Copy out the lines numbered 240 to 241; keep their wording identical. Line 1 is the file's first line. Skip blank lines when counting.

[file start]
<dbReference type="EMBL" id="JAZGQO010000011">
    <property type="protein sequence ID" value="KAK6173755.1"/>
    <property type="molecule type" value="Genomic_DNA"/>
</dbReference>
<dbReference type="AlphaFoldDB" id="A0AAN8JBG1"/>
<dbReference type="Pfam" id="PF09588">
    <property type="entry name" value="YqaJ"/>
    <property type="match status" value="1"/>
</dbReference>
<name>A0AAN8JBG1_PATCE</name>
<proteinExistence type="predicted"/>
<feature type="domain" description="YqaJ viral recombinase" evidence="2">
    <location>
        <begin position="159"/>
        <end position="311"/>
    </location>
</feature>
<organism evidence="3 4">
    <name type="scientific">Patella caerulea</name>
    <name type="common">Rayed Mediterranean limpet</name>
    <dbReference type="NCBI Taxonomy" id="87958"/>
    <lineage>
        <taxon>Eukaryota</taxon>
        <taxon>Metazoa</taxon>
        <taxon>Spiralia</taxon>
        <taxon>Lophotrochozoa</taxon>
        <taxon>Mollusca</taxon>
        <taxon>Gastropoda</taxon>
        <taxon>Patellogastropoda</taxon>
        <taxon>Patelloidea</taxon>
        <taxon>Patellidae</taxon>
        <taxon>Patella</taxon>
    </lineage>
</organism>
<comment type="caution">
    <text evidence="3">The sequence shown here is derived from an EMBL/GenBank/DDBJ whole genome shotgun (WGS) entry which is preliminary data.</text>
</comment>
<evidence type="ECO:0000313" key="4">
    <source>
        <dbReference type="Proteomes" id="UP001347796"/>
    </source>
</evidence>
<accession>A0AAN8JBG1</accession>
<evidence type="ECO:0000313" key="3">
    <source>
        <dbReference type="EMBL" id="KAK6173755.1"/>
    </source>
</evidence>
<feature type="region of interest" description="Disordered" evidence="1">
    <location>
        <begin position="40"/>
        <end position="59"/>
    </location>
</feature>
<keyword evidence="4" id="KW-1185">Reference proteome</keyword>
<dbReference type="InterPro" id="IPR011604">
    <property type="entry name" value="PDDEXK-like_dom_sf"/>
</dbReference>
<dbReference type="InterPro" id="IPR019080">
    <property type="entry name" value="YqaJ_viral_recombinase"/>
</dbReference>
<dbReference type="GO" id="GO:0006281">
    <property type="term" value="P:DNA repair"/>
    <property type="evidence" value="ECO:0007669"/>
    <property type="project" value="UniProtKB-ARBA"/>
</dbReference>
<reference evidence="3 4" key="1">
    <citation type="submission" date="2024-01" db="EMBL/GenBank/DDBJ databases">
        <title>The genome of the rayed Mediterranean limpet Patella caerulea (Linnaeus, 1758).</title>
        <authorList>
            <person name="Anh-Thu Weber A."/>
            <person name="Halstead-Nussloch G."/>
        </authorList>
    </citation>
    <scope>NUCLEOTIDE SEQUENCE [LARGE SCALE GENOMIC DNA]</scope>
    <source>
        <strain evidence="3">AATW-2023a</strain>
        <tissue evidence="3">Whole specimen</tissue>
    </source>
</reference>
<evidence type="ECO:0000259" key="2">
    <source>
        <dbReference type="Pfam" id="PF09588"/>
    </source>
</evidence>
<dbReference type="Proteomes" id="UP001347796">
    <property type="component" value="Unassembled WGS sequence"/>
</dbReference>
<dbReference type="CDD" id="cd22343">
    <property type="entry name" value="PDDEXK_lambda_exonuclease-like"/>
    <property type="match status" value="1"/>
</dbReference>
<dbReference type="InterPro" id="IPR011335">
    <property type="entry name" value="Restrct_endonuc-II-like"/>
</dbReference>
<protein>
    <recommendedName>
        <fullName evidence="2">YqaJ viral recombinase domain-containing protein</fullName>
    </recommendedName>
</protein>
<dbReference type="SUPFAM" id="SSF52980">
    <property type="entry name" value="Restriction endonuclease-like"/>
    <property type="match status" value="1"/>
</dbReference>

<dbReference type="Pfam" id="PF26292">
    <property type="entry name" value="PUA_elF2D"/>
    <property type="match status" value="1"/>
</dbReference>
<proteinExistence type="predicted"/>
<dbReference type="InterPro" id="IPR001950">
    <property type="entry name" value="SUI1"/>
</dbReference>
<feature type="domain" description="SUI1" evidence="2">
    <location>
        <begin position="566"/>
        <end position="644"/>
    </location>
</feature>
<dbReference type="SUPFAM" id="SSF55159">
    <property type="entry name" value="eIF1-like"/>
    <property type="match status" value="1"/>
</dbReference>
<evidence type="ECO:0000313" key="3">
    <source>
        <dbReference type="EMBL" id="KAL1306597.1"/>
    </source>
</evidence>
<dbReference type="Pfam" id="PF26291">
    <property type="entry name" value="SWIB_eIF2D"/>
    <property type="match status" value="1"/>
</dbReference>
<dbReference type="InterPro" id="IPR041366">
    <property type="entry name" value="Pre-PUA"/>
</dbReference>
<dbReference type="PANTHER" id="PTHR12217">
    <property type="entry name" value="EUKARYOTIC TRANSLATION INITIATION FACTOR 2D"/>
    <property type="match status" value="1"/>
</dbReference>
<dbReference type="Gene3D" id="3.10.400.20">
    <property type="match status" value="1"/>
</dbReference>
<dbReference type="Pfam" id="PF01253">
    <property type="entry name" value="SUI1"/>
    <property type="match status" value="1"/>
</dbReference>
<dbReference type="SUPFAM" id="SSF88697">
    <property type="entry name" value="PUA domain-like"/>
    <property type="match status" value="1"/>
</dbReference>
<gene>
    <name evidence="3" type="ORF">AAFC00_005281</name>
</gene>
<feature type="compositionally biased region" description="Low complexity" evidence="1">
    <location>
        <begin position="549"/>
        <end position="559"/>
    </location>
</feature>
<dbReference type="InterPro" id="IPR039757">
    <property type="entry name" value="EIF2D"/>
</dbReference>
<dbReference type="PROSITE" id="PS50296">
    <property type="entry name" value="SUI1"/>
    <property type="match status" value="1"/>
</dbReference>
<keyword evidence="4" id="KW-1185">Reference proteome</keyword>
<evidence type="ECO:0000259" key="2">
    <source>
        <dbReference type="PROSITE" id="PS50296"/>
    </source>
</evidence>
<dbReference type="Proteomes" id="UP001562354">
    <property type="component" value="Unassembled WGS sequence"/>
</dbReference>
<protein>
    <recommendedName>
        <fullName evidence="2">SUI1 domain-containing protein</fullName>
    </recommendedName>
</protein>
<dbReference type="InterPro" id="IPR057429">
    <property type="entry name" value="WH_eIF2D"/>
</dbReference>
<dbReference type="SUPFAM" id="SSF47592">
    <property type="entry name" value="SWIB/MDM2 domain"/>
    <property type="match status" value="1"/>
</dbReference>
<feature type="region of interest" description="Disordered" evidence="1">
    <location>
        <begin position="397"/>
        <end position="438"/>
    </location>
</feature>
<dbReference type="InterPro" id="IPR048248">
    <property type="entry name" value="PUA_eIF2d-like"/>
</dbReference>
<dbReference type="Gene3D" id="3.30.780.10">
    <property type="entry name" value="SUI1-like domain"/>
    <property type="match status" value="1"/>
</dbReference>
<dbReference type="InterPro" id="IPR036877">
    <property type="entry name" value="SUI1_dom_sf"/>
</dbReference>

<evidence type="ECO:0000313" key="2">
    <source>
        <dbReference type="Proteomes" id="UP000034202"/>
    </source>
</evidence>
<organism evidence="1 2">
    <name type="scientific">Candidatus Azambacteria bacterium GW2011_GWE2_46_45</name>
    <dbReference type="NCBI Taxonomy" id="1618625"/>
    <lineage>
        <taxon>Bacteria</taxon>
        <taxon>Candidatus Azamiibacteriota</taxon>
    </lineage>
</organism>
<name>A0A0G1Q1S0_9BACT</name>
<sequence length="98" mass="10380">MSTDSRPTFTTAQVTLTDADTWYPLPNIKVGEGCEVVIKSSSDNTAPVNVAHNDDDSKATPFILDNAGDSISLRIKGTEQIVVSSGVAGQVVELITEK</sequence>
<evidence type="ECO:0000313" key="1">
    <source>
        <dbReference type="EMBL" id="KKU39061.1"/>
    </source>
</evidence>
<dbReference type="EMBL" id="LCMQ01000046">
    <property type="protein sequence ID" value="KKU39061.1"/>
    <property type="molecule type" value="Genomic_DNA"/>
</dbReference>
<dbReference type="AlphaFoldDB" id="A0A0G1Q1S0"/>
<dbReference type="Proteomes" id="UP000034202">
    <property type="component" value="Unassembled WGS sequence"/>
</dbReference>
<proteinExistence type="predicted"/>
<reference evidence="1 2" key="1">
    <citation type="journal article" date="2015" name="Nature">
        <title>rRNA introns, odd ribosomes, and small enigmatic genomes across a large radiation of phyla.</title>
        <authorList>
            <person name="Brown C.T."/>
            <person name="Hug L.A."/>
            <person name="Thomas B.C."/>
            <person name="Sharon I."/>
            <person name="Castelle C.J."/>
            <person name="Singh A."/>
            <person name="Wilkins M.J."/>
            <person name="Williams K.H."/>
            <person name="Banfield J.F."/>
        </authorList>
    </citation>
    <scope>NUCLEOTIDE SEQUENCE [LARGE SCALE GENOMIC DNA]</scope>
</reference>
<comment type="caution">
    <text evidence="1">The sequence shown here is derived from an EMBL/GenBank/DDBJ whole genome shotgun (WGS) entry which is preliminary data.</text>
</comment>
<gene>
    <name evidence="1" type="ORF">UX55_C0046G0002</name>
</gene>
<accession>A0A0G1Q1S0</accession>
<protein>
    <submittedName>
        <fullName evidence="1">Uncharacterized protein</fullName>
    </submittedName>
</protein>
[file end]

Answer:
            <person name="Castelle C.J."/>
            <person name="Singh A."/>